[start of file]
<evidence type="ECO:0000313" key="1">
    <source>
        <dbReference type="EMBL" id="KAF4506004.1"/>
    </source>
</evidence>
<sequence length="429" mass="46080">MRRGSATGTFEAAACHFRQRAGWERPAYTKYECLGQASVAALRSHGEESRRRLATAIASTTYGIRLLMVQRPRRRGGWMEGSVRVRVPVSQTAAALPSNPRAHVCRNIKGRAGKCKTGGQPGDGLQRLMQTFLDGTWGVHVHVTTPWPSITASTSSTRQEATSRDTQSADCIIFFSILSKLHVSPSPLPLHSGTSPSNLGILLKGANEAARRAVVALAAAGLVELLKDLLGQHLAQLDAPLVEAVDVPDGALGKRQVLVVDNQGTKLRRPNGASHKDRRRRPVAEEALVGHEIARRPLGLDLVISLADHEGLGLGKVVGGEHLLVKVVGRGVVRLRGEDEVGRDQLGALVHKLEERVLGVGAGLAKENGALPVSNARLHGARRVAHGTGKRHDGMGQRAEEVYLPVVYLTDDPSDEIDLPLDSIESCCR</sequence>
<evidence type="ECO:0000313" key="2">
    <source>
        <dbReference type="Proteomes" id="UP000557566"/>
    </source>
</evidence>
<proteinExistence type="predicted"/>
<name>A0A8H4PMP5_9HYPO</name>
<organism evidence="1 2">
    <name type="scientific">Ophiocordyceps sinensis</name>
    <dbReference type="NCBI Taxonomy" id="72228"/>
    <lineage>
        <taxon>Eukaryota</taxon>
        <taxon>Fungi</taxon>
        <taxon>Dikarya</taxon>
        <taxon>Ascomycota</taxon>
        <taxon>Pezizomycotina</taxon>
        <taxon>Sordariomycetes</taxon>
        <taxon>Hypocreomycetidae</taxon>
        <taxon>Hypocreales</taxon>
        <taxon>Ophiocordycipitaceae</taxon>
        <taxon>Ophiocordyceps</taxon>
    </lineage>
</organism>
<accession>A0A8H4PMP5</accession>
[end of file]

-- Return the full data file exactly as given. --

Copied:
<evidence type="ECO:0000313" key="1">
    <source>
        <dbReference type="EMBL" id="KAF4506004.1"/>
    </source>
</evidence>
<sequence length="429" mass="46080">MRRGSATGTFEAAACHFRQRAGWERPAYTKYECLGQASVAALRSHGEESRRRLATAIASTTYGIRLLMVQRPRRRGGWMEGSVRVRVPVSQTAAALPSNPRAHVCRNIKGRAGKCKTGGQPGDGLQRLMQTFLDGTWGVHVHVTTPWPSITASTSSTRQEATSRDTQSADCIIFFSILSKLHVSPSPLPLHSGTSPSNLGILLKGANEAARRAVVALAAAGLVELLKDLLGQHLAQLDAPLVEAVDVPDGALGKRQVLVVDNQGTKLRRPNGASHKDRRRRPVAEEALVGHEIARRPLGLDLVISLADHEGLGLGKVVGGEHLLVKVVGRGVVRLRGEDEVGRDQLGALVHKLEERVLGVGAGLAKENGALPVSNARLHGARRVAHGTGKRHDGMGQRAEEVYLPVVYLTDDPSDEIDLPLDSIESCCR</sequence>
<evidence type="ECO:0000313" key="2">
    <source>
        <dbReference type="Proteomes" id="UP000557566"/>
    </source>
</evidence>
<proteinExistence type="predicted"/>
<name>A0A8H4PMP5_9HYPO</name>
<organism evidence="1 2">
    <name type="scientific">Ophiocordyceps sinensis</name>
    <dbReference type="NCBI Taxonomy" id="72228"/>
    <lineage>
        <taxon>Eukaryota</taxon>
        <taxon>Fungi</taxon>
        <taxon>Dikarya</taxon>
        <taxon>Ascomycota</taxon>
        <taxon>Pezizomycotina</taxon>
        <taxon>Sordariomycetes</taxon>
        <taxon>Hypocreomycetidae</taxon>
        <taxon>Hypocreales</taxon>
        <taxon>Ophiocordycipitaceae</taxon>
        <taxon>Ophiocordyceps</taxon>
    </lineage>
</organism>
<accession>A0A8H4PMP5</accession>